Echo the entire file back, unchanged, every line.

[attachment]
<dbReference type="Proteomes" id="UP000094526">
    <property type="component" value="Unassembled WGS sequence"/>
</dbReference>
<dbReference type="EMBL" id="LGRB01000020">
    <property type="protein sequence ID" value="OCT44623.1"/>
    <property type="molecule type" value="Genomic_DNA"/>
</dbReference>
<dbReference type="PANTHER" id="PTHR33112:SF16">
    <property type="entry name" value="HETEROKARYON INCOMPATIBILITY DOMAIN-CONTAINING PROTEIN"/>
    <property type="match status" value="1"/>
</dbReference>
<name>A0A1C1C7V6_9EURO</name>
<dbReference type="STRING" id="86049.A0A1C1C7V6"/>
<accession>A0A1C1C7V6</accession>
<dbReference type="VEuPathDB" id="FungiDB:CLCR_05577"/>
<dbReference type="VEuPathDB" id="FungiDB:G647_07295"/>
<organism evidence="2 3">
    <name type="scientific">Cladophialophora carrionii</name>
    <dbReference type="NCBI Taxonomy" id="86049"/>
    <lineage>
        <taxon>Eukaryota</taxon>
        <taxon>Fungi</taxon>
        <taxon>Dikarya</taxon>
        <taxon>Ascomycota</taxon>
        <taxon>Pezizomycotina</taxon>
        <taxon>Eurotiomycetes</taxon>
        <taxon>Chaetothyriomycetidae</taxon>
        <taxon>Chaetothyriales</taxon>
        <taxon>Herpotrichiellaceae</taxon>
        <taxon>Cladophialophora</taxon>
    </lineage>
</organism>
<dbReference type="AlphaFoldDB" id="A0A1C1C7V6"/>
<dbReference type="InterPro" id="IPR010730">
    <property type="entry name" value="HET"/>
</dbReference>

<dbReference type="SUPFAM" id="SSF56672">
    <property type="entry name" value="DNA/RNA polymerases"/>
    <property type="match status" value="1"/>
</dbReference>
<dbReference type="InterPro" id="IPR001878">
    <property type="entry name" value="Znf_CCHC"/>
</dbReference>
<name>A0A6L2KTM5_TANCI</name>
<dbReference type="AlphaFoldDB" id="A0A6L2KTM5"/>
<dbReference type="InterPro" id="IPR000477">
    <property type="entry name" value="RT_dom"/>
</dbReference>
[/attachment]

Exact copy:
<dbReference type="Proteomes" id="UP000094526">
    <property type="component" value="Unassembled WGS sequence"/>
</dbReference>
<dbReference type="EMBL" id="LGRB01000020">
    <property type="protein sequence ID" value="OCT44623.1"/>
    <property type="molecule type" value="Genomic_DNA"/>
</dbReference>
<dbReference type="PANTHER" id="PTHR33112:SF16">
    <property type="entry name" value="HETEROKARYON INCOMPATIBILITY DOMAIN-CONTAINING PROTEIN"/>
    <property type="match status" value="1"/>
</dbReference>
<name>A0A1C1C7V6_9EURO</name>
<dbReference type="STRING" id="86049.A0A1C1C7V6"/>
<accession>A0A1C1C7V6</accession>
<dbReference type="VEuPathDB" id="FungiDB:CLCR_05577"/>
<dbReference type="VEuPathDB" id="FungiDB:G647_07295"/>
<organism evidence="2 3">
    <name type="scientific">Cladophialophora carrionii</name>
    <dbReference type="NCBI Taxonomy" id="86049"/>
    <lineage>
        <taxon>Eukaryota</taxon>
        <taxon>Fungi</taxon>
        <taxon>Dikarya</taxon>
        <taxon>Ascomycota</taxon>
        <taxon>Pezizomycotina</taxon>
        <taxon>Eurotiomycetes</taxon>
        <taxon>Chaetothyriomycetidae</taxon>
        <taxon>Chaetothyriales</taxon>
        <taxon>Herpotrichiellaceae</taxon>
        <taxon>Cladophialophora</taxon>
    </lineage>
</organism>
<dbReference type="AlphaFoldDB" id="A0A1C1C7V6"/>
<dbReference type="InterPro" id="IPR010730">
    <property type="entry name" value="HET"/>
</dbReference>

<dbReference type="SUPFAM" id="SSF56672">
    <property type="entry name" value="DNA/RNA polymerases"/>
    <property type="match status" value="1"/>
</dbReference>
<dbReference type="InterPro" id="IPR001878">
    <property type="entry name" value="Znf_CCHC"/>
</dbReference>
<name>A0A6L2KTM5_TANCI</name>
<dbReference type="AlphaFoldDB" id="A0A6L2KTM5"/>
<dbReference type="InterPro" id="IPR000477">
    <property type="entry name" value="RT_dom"/>
</dbReference>